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I always work in windows environment and most often to write the program in C/C++. Is it necessary to a Windows Application Programmer to remember Win32 APIs as more as possible??


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closed as not constructive by Jeff Yates Jan 11 '09 at 4:47

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This question is about as subjective as they come. There is no answer to this, and nothing anyone can tell you will be of any real help. This is 100% dependent on the programmer. –  Cody Brocious Jan 11 '09 at 4:38
Then I want to know what kind of programmer can get improved by remember these APIs? –  MainID Jan 11 '09 at 4:41
@Cody Brocious - I would have liked to read people's answer to this question. @dazza - My opinion is no, it isn't necessary. Trying to remember may bite you when you pass incorrect arguments that appear to work. Keep a decent reference handy and refer to it as needed. –  bruceatk Jan 11 '09 at 16:37

4 Answers 4

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Well, I can't say it would hurt, but I think that it's better to remember how to quickly reference the API documentation instead of actually remebering the documentation itself. That mental currency (of which there is a limited amount, of course) could be better used remembering other things to make you a better developer in your environment.

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You shouldn't worry about brute memorization. You probably want to understand the basics though such as message pumps, posting messages, resource files, posting to threads, and just the general gist of how to do things in Win32. You'll probably know this after writing your first Win32 program.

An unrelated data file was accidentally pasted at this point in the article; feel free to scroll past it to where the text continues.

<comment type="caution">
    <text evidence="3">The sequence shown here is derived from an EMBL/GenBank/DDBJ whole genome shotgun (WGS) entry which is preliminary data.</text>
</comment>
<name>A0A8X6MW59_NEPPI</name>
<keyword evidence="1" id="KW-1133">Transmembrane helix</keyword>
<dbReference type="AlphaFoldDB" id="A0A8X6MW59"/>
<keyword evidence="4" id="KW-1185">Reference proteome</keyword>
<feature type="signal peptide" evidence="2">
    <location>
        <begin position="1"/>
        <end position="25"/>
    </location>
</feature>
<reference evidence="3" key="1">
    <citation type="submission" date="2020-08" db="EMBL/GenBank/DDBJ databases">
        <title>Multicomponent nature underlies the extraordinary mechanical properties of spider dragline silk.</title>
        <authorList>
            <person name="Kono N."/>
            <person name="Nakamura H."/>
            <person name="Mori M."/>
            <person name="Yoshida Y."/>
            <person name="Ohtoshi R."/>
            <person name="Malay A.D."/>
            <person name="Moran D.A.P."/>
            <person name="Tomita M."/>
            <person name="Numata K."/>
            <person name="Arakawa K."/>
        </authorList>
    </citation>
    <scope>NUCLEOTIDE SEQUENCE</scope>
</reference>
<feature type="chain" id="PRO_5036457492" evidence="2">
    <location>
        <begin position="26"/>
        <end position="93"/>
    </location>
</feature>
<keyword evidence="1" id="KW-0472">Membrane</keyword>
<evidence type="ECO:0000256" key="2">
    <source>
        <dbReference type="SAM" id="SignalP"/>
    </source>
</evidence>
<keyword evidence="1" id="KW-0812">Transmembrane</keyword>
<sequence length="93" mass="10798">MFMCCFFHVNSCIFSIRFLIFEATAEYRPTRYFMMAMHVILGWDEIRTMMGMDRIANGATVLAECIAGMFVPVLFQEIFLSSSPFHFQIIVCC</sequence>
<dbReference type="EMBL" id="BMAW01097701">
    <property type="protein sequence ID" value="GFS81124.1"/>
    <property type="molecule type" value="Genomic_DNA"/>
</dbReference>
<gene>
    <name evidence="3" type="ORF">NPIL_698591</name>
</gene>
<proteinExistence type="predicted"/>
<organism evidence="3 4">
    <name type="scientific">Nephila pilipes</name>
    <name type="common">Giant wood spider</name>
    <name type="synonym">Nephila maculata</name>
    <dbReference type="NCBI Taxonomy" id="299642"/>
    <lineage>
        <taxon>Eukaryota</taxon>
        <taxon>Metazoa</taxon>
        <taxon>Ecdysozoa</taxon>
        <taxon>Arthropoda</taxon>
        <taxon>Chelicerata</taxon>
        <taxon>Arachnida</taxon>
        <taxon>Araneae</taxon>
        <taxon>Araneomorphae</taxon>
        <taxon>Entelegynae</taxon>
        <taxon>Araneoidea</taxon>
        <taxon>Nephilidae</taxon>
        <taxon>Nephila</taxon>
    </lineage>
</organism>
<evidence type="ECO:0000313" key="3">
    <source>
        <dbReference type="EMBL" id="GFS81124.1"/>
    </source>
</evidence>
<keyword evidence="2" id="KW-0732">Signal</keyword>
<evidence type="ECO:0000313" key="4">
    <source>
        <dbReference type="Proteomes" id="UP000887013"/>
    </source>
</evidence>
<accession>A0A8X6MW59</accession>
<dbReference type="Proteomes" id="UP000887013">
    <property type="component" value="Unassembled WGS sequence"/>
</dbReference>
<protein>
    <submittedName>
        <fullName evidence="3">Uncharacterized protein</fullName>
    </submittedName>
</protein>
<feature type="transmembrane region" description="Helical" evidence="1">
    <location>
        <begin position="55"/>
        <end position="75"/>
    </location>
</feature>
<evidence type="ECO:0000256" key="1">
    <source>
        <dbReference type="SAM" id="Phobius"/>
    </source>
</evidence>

In general, though, concern yourself about learning the best way to do something when its needed. Keep good references around, such as

Programming Windows by Petzold

As a programmer you have so many other things to learn, ie your problem domain or other technologies you'll have to integrate with, that wasting time on brute memorization is usually a waste of resources and won't work as well as google or a good index in the back of a book.

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Yes. Even if you use a framework like MFC or WTL, you still need to use Win32 calls for many things.

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Depends, if you are doing heavy GUI work, knowing Win32 (with or without MFC) is going to benefit you.

OTOH If you are writing background tasks and services, I would segregate as much of the Win32 necessary functions away from the normal code in order to keep the code as portable as possible. Every place I've ever worked where there was a client/server setup (as it use to be called), as the product gained popularity/industry notice, there always came along a customer who was interested in the product, but not on Windows. If you have Win32 calls all over your code, porting is a pain.

Of course, this doesn't mean you shouldn't know the APIs. When in Rome.... If you are doing an app that needs to do a lot of I/O, you should be using the Win32 I/O completion API. I'm just saying hide that stuff whenever you can.

Short answer, Remember individual APIs? don't be silly. Be aware of many APIs, indeed.

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